60s ish before tip if you add a drink gets right to that $100 mark so that comment actually reinforces my point.

I never eat three courses unless I split with a companion. That’s way too much food for me. But I can have a “proper dinner” for about $80 pretty easily. These are just the places I can walk to:

Cervo’s. Asparagus ($18), sea bream ($32), daiquiri ($16) = $66
Ernesto’s. Chestnut soup ($18), Monkfish ($32), Martini ($18) = $68
Bacaro. Fritto Misto ($19), Baccala ($22), Negroni Blanco ($17) = $58

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Well after tax and 20% tip you’re within spitting distance of $100. If your typical bill is about $65 after tax and tip you’re at $85 or so. Close enough to $100 without dessert that I wouldn’t say it’s a material difference. The prices you listed are pretty close to my estimates.

I guess I eat and drink more than you but I am also a bit of a workout nut. In the end it all balances out for me.

And we rarely order an appetizer or dessert, and still often have more food than we can finish. And the only alcohol we order is a single glass of house wine for me if I’m getting something like a steak.

Given that drinks seem to cost as much as actual food, one really needs to specify if drinks are included in “dinner” prices/estimates. If someone says a dinner at some restaurant cost them $150, and it turns out that includes two $18 drinks plus wine, that’s a fair chunk of the amount. BKeats’s itemization makes things a lot clearer.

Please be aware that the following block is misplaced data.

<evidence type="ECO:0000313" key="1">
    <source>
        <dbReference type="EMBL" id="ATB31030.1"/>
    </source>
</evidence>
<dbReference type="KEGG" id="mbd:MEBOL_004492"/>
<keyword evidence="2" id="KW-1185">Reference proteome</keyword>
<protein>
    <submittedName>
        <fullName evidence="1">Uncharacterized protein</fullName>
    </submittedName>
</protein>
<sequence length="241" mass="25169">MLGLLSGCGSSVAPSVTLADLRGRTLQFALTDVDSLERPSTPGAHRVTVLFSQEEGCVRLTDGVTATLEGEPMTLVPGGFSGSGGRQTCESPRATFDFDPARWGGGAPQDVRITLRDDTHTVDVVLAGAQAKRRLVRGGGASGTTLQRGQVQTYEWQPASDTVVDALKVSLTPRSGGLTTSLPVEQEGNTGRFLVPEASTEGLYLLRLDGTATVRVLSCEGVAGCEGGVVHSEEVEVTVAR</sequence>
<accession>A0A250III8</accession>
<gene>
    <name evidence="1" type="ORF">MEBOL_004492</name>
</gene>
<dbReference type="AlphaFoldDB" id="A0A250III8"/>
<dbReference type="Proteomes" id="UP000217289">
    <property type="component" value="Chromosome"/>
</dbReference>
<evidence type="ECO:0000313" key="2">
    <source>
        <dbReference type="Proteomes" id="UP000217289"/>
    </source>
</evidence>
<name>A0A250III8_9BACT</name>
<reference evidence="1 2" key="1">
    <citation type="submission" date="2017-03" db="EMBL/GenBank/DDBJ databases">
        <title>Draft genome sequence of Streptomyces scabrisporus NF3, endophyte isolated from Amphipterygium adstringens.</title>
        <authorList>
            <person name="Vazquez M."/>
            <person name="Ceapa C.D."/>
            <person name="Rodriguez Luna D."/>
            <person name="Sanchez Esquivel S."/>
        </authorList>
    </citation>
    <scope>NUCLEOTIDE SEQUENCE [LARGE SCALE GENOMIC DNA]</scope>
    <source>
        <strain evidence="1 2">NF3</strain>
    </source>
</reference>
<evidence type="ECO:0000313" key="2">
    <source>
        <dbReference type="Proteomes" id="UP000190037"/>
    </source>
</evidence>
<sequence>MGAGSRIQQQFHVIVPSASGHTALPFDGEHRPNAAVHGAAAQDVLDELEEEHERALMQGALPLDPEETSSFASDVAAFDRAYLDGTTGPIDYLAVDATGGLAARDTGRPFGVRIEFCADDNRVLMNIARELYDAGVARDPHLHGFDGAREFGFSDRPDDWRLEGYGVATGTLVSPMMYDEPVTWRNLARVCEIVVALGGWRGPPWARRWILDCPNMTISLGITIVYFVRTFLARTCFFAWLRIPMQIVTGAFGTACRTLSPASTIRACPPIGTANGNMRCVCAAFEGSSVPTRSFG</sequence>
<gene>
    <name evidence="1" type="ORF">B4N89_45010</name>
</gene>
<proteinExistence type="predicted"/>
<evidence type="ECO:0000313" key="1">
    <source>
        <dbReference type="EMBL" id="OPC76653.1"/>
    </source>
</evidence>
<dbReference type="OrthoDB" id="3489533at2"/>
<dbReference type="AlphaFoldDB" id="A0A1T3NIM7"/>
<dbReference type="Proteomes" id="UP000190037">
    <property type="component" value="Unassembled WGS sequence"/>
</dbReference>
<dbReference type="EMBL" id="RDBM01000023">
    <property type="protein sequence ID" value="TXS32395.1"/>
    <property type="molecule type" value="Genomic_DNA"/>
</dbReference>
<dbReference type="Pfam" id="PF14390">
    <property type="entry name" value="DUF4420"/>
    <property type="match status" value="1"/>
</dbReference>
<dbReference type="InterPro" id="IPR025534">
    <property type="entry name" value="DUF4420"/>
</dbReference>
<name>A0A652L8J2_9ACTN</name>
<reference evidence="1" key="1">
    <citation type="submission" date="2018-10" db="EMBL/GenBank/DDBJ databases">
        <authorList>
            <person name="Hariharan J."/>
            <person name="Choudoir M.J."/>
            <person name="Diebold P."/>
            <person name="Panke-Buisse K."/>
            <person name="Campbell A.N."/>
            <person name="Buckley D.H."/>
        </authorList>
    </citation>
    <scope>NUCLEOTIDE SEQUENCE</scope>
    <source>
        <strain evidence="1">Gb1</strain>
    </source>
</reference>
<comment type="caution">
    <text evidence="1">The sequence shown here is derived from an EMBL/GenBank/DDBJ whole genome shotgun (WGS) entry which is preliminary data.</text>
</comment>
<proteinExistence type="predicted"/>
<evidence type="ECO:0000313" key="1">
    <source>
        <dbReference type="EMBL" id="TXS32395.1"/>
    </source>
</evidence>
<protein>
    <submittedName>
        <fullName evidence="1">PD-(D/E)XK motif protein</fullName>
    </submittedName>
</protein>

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Our restaurant checks would be 50% less if we were teetotalers.

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In my state, alcohol is taxed at 9 % at the consumer level. (Regular sales tax is 6 %) With the markup on alcoholic beverages high already, it makes a noticeable difference in a restaurant tab.

Went to Khlong Toei market (Bangkok) around 6am; snagged a few single-use plastic bags of breakfast merch.

Back in my room, I loaded up the tray with everything; that grilled banana sticky rice was the bee’s knees:

Anyway, at $2.50 for the entire thing, that low cost / high quality combo is just one of a number of reasons why more and more U.S. folk are moving overseas. Last month while in Tokyo, I met a couple of families that mentioned hitting up Tokyo Disney – even with flights – was still cheaper than going to either Disney in the states.

I empathize with those who can’t just get up and go, but for travel writers like myself, I’m just contemplating which world kitchen to savor next. (I’d be glad to discuss pros AND cons, but that’s a horse of a different color)

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My other response is more light-hearted:

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To follow up with prices at one of the sit-down, real-plates-and-silverware Chinese restaurants in our area: six soup dumplings $7.95, lamb with cumin flavor $18.95, eggplant in hot garlic sauce $10.95, plus tax and 20% tip is about $48. (They don’t have desserts, so I added a side vegetable instead ) They also don’t have a liquor license, so it’s BYOB.

Frankly, I could never eat all that; the portions are not skimpy.